The current state of IDN homograph spoofing in 2009 - you don’t need a .CN to do it

Aside from the frightening SSL stuff, Moxie Marlinspike stirred up some good interest in Internationalized Domain Names at Black Hat in DC with his domain lookalike attack. Since I’ve been studying the topic for a while, I wanted to point out some things about IDN people may want to know. At CanSecWest and SOURCE Boston next month I plan to go into it more.

  1. It’s a mess. Wait, I don’t want to sound negative, let’s start over - it’s gotten a lot better. And now, it’s still a mess. The security guidance and boundaries around IDN are scattered between the TLD registry, the registrars, the user-agents, and the IDN specifications. The specs can’t keep pace with the new repertoire, and neither can the frameworks or user-agents.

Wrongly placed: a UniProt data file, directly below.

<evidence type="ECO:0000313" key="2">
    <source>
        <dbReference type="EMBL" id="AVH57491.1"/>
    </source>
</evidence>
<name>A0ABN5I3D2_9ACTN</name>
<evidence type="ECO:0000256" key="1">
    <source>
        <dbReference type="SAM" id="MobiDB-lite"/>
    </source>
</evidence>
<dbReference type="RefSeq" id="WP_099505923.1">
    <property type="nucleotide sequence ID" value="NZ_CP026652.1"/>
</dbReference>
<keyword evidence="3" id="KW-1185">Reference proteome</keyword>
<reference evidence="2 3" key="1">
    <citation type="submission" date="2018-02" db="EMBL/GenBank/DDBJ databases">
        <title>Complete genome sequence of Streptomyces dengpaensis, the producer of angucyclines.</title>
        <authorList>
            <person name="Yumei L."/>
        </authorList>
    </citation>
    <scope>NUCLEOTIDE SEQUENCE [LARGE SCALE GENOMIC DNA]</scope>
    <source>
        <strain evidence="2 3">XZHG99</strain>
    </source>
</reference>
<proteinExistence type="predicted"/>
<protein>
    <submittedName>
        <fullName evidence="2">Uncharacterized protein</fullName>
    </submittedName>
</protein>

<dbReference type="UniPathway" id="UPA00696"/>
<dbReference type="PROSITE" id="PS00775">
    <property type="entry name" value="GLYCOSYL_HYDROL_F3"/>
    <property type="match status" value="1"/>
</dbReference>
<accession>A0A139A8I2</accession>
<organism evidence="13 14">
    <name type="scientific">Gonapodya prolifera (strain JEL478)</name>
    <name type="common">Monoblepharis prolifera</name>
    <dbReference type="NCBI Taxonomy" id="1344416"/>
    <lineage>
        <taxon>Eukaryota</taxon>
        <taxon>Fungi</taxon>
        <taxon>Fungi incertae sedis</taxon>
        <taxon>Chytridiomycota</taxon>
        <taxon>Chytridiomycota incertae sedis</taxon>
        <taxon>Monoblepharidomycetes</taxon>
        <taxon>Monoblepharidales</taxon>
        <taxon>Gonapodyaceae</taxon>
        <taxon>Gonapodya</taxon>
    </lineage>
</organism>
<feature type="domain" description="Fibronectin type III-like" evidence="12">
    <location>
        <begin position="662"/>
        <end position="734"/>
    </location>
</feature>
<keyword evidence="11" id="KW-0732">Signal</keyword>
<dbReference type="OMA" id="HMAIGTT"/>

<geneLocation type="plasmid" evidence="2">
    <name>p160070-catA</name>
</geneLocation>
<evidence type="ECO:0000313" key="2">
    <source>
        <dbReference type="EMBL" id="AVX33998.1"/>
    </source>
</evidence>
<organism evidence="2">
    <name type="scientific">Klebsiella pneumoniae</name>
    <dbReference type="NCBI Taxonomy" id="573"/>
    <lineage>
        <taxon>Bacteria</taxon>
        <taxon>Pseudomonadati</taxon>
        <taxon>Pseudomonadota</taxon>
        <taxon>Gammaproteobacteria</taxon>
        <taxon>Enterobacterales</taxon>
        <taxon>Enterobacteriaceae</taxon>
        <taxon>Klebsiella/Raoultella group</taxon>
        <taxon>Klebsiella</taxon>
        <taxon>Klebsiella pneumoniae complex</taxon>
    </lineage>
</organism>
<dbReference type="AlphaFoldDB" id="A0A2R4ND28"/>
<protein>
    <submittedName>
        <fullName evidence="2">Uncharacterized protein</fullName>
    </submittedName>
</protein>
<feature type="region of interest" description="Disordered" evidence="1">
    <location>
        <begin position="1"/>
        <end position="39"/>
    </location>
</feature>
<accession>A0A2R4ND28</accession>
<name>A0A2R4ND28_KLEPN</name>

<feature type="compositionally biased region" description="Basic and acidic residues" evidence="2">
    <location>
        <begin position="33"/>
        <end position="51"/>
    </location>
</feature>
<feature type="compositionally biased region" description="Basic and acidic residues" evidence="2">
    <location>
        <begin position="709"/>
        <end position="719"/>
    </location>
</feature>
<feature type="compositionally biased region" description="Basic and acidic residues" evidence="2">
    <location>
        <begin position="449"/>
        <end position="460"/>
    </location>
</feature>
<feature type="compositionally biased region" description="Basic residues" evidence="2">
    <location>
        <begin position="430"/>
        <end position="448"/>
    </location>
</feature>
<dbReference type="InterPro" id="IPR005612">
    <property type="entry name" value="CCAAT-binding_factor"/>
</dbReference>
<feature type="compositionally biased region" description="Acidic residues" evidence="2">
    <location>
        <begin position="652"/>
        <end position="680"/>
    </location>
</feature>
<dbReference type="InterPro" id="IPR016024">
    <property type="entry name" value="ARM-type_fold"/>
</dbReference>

2. You don’t need a .CN domain to pull off Moxie’s attack, a .ORG will do the trick. In some browsers, even a .COM will do. I’ll show you how.

  3. IE and Chrome seem to take the safe approach, and just turn most everything to Punycode, but what’s the fun in that? Sort of ruins the IDN experience anyhow.

  4. The other browsers whitelist certain TLD’s, and in some cases allow limited sets of mixed-script.

I haven’t explored how the browsers work in different locales, with different language settings etc. It probably opens up plenty of possibilities.